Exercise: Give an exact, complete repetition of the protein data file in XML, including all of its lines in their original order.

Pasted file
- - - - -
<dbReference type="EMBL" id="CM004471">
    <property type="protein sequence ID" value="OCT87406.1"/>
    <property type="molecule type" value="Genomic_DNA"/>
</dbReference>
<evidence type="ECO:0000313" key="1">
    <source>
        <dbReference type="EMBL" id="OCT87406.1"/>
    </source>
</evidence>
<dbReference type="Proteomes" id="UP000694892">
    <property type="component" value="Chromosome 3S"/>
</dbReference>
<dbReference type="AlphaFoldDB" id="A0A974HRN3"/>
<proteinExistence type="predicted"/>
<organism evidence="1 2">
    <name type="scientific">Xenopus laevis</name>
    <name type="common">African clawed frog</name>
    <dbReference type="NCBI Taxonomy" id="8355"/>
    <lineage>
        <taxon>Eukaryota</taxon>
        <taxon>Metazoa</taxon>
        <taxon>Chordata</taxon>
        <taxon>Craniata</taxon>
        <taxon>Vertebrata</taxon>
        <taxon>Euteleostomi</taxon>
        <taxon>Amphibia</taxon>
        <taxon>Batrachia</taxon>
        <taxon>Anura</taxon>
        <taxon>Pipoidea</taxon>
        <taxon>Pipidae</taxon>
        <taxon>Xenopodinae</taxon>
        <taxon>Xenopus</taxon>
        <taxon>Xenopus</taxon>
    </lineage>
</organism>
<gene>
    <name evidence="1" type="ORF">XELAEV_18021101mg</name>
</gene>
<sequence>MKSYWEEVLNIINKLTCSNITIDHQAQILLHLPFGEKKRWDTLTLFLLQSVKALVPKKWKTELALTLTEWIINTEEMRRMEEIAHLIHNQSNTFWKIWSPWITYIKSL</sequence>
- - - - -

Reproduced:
<dbReference type="EMBL" id="CM004471">
    <property type="protein sequence ID" value="OCT87406.1"/>
    <property type="molecule type" value="Genomic_DNA"/>
</dbReference>
<evidence type="ECO:0000313" key="1">
    <source>
        <dbReference type="EMBL" id="OCT87406.1"/>
    </source>
</evidence>
<dbReference type="Proteomes" id="UP000694892">
    <property type="component" value="Chromosome 3S"/>
</dbReference>
<dbReference type="AlphaFoldDB" id="A0A974HRN3"/>
<proteinExistence type="predicted"/>
<organism evidence="1 2">
    <name type="scientific">Xenopus laevis</name>
    <name type="common">African clawed frog</name>
    <dbReference type="NCBI Taxonomy" id="8355"/>
    <lineage>
        <taxon>Eukaryota</taxon>
        <taxon>Metazoa</taxon>
        <taxon>Chordata</taxon>
        <taxon>Craniata</taxon>
        <taxon>Vertebrata</taxon>
        <taxon>Euteleostomi</taxon>
        <taxon>Amphibia</taxon>
        <taxon>Batrachia</taxon>
        <taxon>Anura</taxon>
        <taxon>Pipoidea</taxon>
        <taxon>Pipidae</taxon>
        <taxon>Xenopodinae</taxon>
        <taxon>Xenopus</taxon>
        <taxon>Xenopus</taxon>
    </lineage>
</organism>
<gene>
    <name evidence="1" type="ORF">XELAEV_18021101mg</name>
</gene>
<sequence>MKSYWEEVLNIINKLTCSNITIDHQAQILLHLPFGEKKRWDTLTLFLLQSVKALVPKKWKTELALTLTEWIINTEEMRRMEEIAHLIHNQSNTFWKIWSPWITYIKSL</sequence>